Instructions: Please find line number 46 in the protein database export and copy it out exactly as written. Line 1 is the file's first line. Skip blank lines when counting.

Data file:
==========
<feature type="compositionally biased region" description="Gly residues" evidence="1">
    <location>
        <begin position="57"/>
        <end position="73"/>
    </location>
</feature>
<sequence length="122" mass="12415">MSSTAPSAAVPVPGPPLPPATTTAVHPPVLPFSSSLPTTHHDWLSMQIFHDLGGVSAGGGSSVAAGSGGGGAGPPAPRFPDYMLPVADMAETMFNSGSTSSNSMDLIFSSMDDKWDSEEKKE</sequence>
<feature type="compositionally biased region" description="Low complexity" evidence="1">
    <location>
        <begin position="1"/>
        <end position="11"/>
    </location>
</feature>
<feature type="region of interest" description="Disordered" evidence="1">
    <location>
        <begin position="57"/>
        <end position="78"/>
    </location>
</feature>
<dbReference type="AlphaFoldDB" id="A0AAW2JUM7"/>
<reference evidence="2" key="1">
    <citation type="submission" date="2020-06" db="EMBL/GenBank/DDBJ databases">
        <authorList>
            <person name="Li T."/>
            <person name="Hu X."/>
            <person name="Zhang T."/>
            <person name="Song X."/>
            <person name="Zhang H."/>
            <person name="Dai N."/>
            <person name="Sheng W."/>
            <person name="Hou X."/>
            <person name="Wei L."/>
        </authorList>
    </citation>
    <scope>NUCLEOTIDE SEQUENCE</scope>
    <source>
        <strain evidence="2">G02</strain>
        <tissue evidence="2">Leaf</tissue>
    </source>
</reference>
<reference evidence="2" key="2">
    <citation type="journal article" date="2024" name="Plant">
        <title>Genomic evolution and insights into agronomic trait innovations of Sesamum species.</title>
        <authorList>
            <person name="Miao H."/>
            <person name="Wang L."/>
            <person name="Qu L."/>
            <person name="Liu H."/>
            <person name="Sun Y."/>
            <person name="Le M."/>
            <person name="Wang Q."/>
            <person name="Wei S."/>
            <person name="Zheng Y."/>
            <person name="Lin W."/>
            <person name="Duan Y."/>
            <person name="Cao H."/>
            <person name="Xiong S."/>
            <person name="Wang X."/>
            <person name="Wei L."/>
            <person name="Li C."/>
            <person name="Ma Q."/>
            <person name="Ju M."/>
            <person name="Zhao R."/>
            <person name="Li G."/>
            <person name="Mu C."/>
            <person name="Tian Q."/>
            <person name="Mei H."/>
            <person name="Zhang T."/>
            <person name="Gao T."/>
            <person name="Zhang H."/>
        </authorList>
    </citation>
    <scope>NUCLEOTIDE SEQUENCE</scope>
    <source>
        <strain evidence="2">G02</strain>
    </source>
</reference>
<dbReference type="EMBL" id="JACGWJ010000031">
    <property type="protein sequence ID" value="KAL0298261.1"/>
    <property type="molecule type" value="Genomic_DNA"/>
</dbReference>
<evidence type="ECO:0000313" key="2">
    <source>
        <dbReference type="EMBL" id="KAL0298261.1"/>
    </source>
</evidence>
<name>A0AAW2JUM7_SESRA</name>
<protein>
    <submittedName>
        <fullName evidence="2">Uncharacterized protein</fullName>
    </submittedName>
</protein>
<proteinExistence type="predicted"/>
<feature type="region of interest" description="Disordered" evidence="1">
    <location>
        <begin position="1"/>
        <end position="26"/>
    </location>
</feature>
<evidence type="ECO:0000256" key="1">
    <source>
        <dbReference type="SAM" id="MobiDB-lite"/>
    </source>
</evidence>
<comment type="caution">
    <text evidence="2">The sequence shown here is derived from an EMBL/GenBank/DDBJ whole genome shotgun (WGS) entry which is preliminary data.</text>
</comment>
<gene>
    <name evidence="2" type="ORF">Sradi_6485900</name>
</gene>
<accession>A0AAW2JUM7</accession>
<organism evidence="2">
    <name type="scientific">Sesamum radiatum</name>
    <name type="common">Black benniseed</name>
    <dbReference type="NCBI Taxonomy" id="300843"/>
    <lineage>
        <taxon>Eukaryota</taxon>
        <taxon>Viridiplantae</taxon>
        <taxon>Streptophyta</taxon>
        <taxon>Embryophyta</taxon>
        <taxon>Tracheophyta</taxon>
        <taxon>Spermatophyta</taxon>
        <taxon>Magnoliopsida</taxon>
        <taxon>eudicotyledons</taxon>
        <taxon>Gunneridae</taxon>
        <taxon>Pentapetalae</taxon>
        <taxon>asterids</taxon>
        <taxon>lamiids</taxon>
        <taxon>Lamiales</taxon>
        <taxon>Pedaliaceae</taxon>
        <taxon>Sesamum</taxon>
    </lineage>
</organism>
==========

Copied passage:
            <person name="Wang L."/>